The Lost Generation and the City of
The introduction of political, social, and technological changes during the turn of the century ushered in a new era called Modernism. Modernism was expressed in art, music, and especially literature. Few had as much impact on Modern literature as the expatriate writers of the 1920s, such as F. Scott Fitzgerald, Sylvia Beach, and Gertrude Stein. Their self imposed alienation from their home country and their common destination of
“The Lost Generation” of writers, as they would later be known, were born and raised during the first two decades of the 20th century with the rigid discipline of Victorian morals (Curnutt 12). These morals and values included a deep seeded belief in the Protestant work ethic that hard work and deferred gratification would lead to security and peace (Thompson 435). By 1918 the future expatriates’ sense of society and self had been shattered by trench warfare and World War I. Many of the expatriates either lived through or witnessed first hand the devastation of World War I and its many casualties (Badertscher). One such writer was F. Scott Fitzgerald who in his first novel, This Side of Paradise, summed up his despondency stating “a new generation…grown up to find all Gods dead, all wars fought, all faiths in man shaken” (Fitzgerald 213). This devastation led to a tremendous feeling of loss, disruption, and disillusionment. American society was in constant transition and upheaval and the expatriates no longer believed that the Protestant work ethic was valid. Furthermore, the expatriates had lost faith in their elders, believing the older generation had transformed society without having given the younger generation any viable substitute (Curnutt 20). John F. Carter stated:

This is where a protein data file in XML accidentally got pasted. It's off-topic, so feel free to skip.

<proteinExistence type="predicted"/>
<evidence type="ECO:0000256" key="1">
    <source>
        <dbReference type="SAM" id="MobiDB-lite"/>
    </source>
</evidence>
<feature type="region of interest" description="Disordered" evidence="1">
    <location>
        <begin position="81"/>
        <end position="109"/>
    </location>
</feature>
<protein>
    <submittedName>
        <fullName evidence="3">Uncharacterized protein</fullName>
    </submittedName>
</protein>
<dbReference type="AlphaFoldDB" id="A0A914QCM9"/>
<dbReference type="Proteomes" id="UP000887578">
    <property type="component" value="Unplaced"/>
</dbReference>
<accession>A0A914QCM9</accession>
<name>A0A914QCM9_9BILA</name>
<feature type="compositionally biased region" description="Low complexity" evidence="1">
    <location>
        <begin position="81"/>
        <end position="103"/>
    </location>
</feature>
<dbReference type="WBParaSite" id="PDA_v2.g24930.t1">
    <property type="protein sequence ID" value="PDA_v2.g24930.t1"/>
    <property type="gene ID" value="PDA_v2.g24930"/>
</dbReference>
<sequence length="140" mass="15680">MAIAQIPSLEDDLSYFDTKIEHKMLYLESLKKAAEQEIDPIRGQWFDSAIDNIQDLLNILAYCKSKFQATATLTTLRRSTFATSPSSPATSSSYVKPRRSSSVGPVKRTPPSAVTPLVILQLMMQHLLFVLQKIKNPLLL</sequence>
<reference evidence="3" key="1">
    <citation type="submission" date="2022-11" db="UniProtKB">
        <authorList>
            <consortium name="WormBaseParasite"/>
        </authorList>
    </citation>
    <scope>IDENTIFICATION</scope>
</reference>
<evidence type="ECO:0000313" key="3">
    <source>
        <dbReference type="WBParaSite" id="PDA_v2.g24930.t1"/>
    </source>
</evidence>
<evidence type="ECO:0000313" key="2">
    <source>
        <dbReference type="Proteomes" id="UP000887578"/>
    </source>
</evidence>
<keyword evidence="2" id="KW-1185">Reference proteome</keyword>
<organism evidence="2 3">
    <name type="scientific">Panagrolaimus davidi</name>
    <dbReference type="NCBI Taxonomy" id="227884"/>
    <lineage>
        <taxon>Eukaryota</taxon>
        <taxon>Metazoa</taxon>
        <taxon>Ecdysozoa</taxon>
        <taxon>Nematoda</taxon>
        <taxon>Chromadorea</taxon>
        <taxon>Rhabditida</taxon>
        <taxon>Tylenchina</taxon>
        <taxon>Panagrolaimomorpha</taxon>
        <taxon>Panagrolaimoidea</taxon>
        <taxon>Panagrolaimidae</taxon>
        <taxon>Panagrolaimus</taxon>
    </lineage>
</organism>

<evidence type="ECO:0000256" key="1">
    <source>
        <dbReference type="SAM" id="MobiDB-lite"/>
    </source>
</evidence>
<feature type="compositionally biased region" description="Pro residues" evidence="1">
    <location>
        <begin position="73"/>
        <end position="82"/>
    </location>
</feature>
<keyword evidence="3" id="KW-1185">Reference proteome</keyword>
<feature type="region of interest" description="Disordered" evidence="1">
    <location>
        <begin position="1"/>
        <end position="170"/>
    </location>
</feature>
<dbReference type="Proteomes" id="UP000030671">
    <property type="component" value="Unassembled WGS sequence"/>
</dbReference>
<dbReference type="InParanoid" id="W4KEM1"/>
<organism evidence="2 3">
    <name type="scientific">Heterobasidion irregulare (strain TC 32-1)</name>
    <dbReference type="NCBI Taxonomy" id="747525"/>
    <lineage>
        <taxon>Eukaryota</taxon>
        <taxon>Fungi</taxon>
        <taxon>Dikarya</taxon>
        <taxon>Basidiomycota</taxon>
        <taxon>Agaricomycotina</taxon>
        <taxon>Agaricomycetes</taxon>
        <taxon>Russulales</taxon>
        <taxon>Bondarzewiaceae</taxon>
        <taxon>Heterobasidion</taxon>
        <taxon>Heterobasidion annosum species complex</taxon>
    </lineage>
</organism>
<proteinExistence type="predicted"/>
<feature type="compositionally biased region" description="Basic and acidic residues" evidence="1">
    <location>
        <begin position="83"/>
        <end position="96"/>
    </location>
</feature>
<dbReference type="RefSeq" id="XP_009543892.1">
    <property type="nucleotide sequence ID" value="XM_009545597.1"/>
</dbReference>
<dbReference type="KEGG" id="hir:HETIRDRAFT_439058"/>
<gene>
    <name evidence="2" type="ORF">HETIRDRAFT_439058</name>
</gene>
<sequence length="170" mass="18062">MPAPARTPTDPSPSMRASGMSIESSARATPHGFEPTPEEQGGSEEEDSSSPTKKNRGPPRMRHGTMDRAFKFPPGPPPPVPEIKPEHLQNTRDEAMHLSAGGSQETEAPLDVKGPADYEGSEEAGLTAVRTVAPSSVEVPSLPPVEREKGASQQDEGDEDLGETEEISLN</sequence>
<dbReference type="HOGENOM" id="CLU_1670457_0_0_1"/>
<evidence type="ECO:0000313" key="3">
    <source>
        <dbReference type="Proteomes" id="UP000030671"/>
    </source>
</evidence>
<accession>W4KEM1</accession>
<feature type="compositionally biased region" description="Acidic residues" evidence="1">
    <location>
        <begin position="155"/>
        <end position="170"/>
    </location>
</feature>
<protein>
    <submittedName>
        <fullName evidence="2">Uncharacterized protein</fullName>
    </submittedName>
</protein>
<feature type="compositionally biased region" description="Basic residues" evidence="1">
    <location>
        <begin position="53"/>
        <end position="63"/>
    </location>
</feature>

The older generation pretty well ruined this world before passing it onto us. My generation is disillusioned and, I think, brutalized, by the cataclysm which their complacent folly engendered…And now they are surprised that a great many of us, because they have taken away our apple-cheeked ideals, are seriously considering whether or not their game be worth our candle (Curnutt 20).
In addition to the feelings of loss and disruption, expatriate writers had an overall dissatisfaction with American literature. Before Modernism, literature was controlled by structure and organization. As the world around them changed, the expatriates desperately sought to create literature that reflected the turmoil they saw around them. Some of the literary styles that spawned from this were fragmentation, juxtaposition, and stream of consciousness (Curnutt 11). The increase in foreign travel from the
The expatriates did not begin the Modern literature era however they were the most influential part of it. The changes they experienced and witnessed in the